Many people--myself included--sometimes forget how extensive the ancient Hellenic empire was. It wasn't just what is now modern Greece. It extended all the way down to, for example, Russia, Italy, Spain and the Ukraine. But, of course, there were ancient Hellenic cities in modern day Greece too that no longer exist today. One of these is Rhamnous.

Rhamnous (Ραμνούς), also Ramnous or Rhamnus or Rhamnounda, was a remote Attic deme center on a small sheltered bay along the rocky north-eastern Attic coast. It was named for the local prickly bush called ramnos and was the most important sanctuary of Nemesis in ancient Hellas.

Rhamnous was strategically important because it overlooked a narrow stretch of the Euboean channel. After Athens lost the city of Dekelia in 412 B.C., it also became important as the main harbor for import of food supplies from Euboea. The deme center at Rhamnous was fortified in the 5th or 4th century B.C. and probably received a permanent garrison because of its strategic position.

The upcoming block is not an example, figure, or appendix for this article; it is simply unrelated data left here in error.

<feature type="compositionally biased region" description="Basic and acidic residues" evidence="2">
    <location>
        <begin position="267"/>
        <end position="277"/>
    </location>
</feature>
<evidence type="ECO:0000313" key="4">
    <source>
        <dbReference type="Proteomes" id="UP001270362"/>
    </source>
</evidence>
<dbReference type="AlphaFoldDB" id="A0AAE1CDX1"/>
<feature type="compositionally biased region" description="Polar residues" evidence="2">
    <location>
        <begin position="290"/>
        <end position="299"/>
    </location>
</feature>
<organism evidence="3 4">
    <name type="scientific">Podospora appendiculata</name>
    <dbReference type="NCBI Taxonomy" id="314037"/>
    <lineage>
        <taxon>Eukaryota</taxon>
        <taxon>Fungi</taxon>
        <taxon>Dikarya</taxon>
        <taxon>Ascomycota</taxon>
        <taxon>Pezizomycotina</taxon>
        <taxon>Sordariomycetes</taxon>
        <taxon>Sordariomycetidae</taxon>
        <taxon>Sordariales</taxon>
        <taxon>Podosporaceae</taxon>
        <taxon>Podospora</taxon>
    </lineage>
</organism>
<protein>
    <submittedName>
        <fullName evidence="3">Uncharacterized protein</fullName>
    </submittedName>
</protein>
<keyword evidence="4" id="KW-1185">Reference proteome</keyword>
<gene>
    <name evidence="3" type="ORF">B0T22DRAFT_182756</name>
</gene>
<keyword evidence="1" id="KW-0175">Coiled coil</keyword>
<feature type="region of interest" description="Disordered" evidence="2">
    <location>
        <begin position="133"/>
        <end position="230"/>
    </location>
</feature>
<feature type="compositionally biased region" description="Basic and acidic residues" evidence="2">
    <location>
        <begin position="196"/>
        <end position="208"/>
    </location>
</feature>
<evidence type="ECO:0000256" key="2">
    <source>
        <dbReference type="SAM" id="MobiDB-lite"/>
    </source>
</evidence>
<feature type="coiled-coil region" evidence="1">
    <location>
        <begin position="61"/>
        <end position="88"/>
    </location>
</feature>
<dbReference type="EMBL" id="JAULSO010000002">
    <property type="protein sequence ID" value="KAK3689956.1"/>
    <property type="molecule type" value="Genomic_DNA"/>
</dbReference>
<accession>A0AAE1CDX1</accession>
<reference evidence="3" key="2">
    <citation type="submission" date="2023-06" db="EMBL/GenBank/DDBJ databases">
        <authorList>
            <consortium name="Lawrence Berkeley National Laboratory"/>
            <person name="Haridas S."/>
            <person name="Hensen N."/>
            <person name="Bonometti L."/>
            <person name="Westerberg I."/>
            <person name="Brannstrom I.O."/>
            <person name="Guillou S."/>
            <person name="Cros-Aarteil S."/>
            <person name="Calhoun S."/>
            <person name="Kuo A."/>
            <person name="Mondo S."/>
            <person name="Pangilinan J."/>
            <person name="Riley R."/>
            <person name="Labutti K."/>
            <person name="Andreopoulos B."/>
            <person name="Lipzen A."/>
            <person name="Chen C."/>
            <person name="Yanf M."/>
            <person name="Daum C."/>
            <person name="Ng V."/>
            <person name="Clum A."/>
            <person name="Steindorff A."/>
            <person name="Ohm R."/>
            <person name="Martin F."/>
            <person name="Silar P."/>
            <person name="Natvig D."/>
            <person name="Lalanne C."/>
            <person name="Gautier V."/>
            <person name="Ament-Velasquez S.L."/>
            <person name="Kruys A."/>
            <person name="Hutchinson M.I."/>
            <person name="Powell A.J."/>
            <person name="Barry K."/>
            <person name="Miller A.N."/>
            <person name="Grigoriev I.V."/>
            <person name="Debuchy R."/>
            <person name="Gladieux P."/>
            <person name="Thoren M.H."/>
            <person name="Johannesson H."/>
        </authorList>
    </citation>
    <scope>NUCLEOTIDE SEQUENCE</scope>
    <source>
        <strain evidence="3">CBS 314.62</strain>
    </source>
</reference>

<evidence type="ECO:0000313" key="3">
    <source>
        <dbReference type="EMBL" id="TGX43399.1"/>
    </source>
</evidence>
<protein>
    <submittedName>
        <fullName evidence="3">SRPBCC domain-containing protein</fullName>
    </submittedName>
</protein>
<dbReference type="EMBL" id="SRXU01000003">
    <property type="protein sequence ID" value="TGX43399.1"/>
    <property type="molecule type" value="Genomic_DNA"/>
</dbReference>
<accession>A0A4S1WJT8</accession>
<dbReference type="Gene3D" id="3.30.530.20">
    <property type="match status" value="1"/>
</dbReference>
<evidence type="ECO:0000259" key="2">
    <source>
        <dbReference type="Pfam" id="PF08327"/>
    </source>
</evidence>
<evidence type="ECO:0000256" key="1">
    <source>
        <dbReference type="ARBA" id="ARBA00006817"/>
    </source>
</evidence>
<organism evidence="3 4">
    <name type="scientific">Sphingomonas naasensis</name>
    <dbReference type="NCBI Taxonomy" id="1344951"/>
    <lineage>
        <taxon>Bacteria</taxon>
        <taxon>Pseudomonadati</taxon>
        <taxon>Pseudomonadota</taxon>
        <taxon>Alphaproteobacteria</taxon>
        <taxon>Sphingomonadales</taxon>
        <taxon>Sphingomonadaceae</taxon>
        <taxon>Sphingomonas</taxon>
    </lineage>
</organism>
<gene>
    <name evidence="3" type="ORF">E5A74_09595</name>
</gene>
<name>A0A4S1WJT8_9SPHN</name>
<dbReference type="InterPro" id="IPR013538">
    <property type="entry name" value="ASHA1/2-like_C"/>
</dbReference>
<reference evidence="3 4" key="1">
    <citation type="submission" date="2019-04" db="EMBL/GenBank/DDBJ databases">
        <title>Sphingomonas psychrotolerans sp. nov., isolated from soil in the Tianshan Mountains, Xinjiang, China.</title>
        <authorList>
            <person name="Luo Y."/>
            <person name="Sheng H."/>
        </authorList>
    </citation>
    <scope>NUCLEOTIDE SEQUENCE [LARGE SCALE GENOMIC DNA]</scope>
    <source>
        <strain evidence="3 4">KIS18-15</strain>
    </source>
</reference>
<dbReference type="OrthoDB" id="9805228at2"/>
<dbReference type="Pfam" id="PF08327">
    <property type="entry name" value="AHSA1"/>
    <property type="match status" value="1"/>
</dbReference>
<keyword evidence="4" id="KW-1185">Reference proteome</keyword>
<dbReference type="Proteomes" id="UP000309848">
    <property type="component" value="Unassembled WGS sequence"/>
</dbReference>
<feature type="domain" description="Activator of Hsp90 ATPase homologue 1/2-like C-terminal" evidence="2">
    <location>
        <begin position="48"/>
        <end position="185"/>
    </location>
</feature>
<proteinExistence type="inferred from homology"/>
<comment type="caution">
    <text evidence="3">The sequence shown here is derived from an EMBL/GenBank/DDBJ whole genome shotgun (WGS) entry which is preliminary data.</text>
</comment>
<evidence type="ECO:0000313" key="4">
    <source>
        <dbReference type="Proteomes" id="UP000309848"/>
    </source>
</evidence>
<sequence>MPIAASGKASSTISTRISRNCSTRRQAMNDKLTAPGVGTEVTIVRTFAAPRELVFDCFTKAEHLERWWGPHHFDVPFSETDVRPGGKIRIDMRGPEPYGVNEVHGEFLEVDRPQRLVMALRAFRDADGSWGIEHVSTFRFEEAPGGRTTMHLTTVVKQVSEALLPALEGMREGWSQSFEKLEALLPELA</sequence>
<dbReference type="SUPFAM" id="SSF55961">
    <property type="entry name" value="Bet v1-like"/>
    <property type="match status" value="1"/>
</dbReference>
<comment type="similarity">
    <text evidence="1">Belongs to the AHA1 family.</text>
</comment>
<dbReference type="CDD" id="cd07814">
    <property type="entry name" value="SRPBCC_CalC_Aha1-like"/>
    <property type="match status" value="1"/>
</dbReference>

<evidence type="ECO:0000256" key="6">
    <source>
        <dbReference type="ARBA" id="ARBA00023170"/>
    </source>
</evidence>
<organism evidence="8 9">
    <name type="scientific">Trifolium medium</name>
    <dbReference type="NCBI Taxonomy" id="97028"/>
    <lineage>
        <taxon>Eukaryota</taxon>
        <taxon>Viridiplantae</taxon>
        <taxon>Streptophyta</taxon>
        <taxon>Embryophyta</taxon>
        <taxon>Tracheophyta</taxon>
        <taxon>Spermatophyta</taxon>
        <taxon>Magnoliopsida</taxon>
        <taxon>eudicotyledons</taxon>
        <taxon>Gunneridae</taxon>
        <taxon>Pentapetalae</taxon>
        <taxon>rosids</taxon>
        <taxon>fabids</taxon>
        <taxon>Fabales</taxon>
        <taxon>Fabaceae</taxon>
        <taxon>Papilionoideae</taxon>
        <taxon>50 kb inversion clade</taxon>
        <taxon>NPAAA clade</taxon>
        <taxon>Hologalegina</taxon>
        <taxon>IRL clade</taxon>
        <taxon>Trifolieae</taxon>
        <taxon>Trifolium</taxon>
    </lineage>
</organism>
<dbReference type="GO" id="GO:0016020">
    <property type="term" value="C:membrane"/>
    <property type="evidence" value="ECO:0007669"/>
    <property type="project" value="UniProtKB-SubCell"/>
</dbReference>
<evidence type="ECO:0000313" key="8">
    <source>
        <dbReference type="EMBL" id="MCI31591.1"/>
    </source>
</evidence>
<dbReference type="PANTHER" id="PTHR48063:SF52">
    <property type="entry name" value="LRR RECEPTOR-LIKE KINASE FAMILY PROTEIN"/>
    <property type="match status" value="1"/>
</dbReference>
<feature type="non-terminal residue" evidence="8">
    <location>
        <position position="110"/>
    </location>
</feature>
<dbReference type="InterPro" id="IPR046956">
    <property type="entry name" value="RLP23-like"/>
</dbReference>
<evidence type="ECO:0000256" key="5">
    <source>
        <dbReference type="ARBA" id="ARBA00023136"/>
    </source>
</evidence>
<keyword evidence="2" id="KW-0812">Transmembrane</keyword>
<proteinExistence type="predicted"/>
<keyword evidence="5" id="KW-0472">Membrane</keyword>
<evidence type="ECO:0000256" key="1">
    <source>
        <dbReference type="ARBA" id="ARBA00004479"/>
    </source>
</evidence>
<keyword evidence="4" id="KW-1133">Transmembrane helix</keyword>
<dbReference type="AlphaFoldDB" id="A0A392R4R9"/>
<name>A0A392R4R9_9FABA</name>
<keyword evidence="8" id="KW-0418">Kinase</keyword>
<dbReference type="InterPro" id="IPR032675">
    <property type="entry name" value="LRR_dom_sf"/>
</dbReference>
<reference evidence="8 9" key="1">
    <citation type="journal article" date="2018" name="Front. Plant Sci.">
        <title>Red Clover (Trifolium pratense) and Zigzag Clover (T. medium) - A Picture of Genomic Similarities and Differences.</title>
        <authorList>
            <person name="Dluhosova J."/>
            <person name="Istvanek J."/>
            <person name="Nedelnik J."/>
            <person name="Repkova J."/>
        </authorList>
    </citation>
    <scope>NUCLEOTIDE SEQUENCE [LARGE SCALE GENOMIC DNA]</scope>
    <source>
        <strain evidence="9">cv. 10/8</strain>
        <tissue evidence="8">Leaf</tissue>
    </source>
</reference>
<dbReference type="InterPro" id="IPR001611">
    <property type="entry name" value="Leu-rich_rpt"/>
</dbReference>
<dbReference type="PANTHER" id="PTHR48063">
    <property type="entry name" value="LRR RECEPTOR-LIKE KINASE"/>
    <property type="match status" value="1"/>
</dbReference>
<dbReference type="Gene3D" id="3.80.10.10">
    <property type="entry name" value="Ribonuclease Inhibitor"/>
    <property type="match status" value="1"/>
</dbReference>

The temple of Nemesis in Rhamnous was renowned even before the fortified settlement acquired importance in the 5th century BC. Rhamnous also had a cult of Themis. A temple smaller and earlier than the temple of Nemesis, build around 480 BC may have been dedicated to both Gods. The later temple (ca. 420 BC) was dedicated to Nemesis alone, but was left unfinished. The worship of Nemesis ended in 382 BC when the Byzantine emperor Arcadius ordered that all pagan temples be destroyed.

The hamlet at Rhamnous also had a gymnasium and a small theater which may have served for civic assemblies as well as performances. Within the town's fortifications a hill top was enclosed in a second circuit of walls and may have held a permanent Athenian garrison. A route led from the town, through the necropolis and up to the Sanctuary of Nemesis and Themis situated on an artificial terrace facing the sea. The temenos was entered from the south-east and contained two small, closely adjacent temples and a number of sculptures and dedications.

For images and artist's impressions of the city, temples and sites, please go here.